Water on a Narrowboat

In a typical home you have water fed in through pipes to supply you with running water. On a boat we don’t have that option. Even boats in a marina do not have a constant supply of water. So what exactly do we do?

On a narrowboat there is a water tank. Different boats have different size tanks and they might be in various locations. Some are plastic, some are stainless steel, and some are integrated right into the structure of the boat. Ours is a 600L (150 U.K. gallons) in size and it is integrated. We have run it out once from full to see exactly how long it would last doing reasonably normal life and not skimping. We were in a marina at the time so it was a smart test before going out on the cut. For us the water lasted 10 days of drinking, dish washing, 3 showers, and 5 loads of laundry. Note: we do most of our showering at the gym.

So why is our water usage important? Well, it was water refilling day. While cruising on the canals you must find your way to a water point to fill your tank by hose. These are not a uniform distance apart and they are not always convenient. For us it made for an ideal opportunity to get turned around and fill our tank on the same trip. We took our eldest daughter along to help with the locks and the helming.

This wasn’t a big cruise as the winding hole (turning point) was about 1.5 miles south of us at the Aylesbury arm junction. The water point was also nicely located just perfectly after we turned around. So the plan was to head south, train Emily to work the locks, and me do a three point turn in the junction. Have I said lately that our boat is 65ft long? Not an easy task.

The locks were one kilometre south of the boat so I headed off in the boat and Alan took Em on foot. A narrowboat is at best slow and it is pretty easy to outrun one on foot….usually without running. So the plan was for them to have the lock ready and open for me to just cruise in. Our timing wasn’t perfect but it went fine. Immediately after the first lock is the second one. Both times we were heading up. Once these locks were out of the way Emily got back on board and we moved on to the turning.

The winding hole was about another kilometre down the way but no more locks. We passed so many moored up boats near Marsworth. Some were pretty typical narrowboat but many were gigantic wide beams. In one spot there were actually two particularly wide wide beams across from each other. Goes to show how wide the canal is there as it would still be possible for two narrow boats to pass between them but I of course was worried about the possibility of a wide beam coming the other way.

Aylesbury arm junction where we turned around

It was clear that day so no collisions. I got to the junction and started my manoeuvre. I pushed my bow up into the junction as best I could without actually being able to see my bow. Then I had to try and back myself up without coming too close to the boats moored on all three sides of me. It wasn’t quite enough so forward I went again. This time I got enough turn on so when going back I was positioned well. Forward on and I was able to move into the water point. Five point turn in a 65 ft boat is pretty damn good I think.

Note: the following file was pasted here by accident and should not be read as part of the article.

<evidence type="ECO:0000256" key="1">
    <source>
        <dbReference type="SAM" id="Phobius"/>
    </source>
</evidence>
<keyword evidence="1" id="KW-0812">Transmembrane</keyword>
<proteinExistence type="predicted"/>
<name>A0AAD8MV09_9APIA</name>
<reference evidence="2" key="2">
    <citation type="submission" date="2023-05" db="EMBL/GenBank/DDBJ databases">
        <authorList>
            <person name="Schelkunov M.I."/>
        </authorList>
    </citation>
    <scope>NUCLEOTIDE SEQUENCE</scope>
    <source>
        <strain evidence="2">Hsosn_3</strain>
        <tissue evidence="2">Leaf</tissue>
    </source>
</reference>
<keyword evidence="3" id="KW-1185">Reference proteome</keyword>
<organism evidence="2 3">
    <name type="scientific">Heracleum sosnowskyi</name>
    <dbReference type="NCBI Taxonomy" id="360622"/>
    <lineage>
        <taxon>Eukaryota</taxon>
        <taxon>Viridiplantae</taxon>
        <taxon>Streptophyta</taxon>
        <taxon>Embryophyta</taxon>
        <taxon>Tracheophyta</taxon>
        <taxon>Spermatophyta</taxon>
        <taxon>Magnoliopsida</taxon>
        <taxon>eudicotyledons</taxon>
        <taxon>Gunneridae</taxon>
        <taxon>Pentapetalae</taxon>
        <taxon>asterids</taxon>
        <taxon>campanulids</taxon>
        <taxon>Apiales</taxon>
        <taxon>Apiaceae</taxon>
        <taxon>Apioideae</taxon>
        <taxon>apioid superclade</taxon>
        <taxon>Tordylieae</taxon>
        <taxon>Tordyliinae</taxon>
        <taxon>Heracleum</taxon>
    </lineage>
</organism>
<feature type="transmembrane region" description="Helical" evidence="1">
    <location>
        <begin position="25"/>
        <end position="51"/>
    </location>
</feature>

The other thing about water points is that the water pressure is good at some, excellent at others, and sometimes almost nonexistent. On this day we had a good one and filled up in about an hour. The pressure at our former marina was not so good and often took a couple hours if we were particularly low. This water point was located directly next to a newly built estate of expensive homes so we had to turn off the engine while filling. I would suspect that in the future the homeowners will probably force the boaters out but for now it is a good little water point that was easy to get into unlike many.

Now we are full of water and have had a snack/drink we are off again. I manoeuvre us under the bridge and past the many moored boats on both sides and hand over the tiller to Emily. She is in control of where our home goes. Explained how you steer toward the thing you don’t like. Going right and want left….hit the right with the tiller stick. She seemed to get it just fine. She helmed us right back up to the locks when I took back over and sent her off to work the locks and this time in charge of directing her father. She did a great job at both helming and working locks and was an enormous help.

Through the two locks and a kilometre from mooring back up where we were before, I expected Em to come back to helm again but she didn’t. I didn’t bother her as I was fine to do it myself. Turns out she was afraid I would make her moor up and didn’t fancy learning to park the boat. Fair enough but I wasn’t planning to ask her to do that. She did take a few pictures along the way that I will share with you.

Moored back up at Cooks Wharf, we settled back into the area for another week. The plans for next week are to head back north through Leighton Buzzard and find somewhere near a road bridge so we can get an electrician in to do some wiring.

Do you have questions about living off grid? Anything else you would like to know about water on narrowboats or maybe where we get our power? Let me know in the comments below!

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